❝Just then his disciples came. They were astonished that he was speaking with a woman, but no one said, ‘What do you want?’ or, ‘Why are you speaking with her?’ Then the woman left her water-jar and went back to the city. She said to the people, ‘Come and see a man who told me everything I have ever done! He cannot be the Messiah, can he?’ They left the city and were on their way to him.❞ John 4:27-30
Reflection by Brian Yost
When I graduated college, I left the US to begin my adult life on a missionary internship to Guatemala. I did so, not out of a passionate commitment to Guatemalans or even to evangelism, but because I was certain that to serve God, to live up to his will, and to be the kind of person I was supposed to be meant making my life into something immediately recognizable as a ministry. What could be more ministry-like than travelling to an impoverished country to spread the word of God? As naïve as this sounds, it was something I felt compelled by.
As you might well predict, my time in Guatemala was not a raging success. Despite having visited for short trips as a college student, times that were profoundly moving and satisfying, I quickly realized the life I faced there was not one I could live out. With little of the companionship and structure I had experienced and found so appealing on shorter mission trips, I retreated from whatever work I might have done (and that wasn’t already being done by Guatemalans themselves or the literally hundreds of already seasoned missionaries on the ground there).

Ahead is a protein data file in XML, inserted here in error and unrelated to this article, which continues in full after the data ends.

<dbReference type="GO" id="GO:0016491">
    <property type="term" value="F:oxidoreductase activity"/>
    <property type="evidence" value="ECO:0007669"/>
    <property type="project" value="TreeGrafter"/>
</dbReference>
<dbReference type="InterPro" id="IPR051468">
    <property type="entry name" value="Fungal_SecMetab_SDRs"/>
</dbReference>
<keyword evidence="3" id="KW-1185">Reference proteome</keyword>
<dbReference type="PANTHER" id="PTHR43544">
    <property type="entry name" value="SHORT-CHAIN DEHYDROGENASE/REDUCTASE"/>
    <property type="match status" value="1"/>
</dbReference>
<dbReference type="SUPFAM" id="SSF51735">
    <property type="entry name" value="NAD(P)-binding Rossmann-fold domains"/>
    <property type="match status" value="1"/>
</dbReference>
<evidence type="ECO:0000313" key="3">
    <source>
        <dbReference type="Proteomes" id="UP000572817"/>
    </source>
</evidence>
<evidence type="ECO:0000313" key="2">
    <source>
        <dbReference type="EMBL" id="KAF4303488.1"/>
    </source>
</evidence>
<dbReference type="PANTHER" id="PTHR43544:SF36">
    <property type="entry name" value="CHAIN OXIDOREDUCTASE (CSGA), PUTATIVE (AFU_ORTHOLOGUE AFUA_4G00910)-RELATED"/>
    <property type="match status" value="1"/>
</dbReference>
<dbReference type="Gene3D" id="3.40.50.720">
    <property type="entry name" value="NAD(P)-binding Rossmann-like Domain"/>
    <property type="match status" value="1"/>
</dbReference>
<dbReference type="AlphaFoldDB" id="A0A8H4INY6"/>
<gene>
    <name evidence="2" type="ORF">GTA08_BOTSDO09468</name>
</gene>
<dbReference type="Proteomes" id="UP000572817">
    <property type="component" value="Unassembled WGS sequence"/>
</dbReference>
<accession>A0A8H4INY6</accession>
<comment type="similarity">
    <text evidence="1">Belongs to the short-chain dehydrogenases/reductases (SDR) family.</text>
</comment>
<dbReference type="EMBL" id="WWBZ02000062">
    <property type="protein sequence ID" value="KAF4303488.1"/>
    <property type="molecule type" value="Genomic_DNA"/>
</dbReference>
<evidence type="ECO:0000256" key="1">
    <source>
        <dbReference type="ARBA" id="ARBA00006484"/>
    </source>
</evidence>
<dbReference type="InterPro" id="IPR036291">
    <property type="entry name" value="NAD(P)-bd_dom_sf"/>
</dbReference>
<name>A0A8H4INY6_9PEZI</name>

While no one wants to admit defeat and no one takes pleasure in withdrawing from a commitment they have made to the people supporting them, it was when I gave up on the idea of changing the world by changing Guatemala that God finally did surprise me. Instead of the satisfaction of redressing poverty, I read books. And as I did, I found something meaningful that I had real passion for. A year later, having left Guatemala behind permanently, I began a summer teacher certification plan that grew into two master’s degrees and a doctorate in English. My certainty that I knew how God is served led to a long and messy road.
In some ways, I can relate to what the woman in this story might have felt upon meeting Jesus. The surprise I find myself taking from her story is not that he turned out to be the Messiah, but its completely typical demonstration of his expansive love: he affirms the life of this woman, who no doubt had been poorly treated by the people in her community and was met with unspoken skepticism by his disciples. Rather than asking her to repent or to change her ways, Jesus simply extends his promise of love to her. Her life was not perfect and she did not leave it behind to follow Jesus with abandon. Instead, it remained what it was, and God used her as he found her to do something glorious.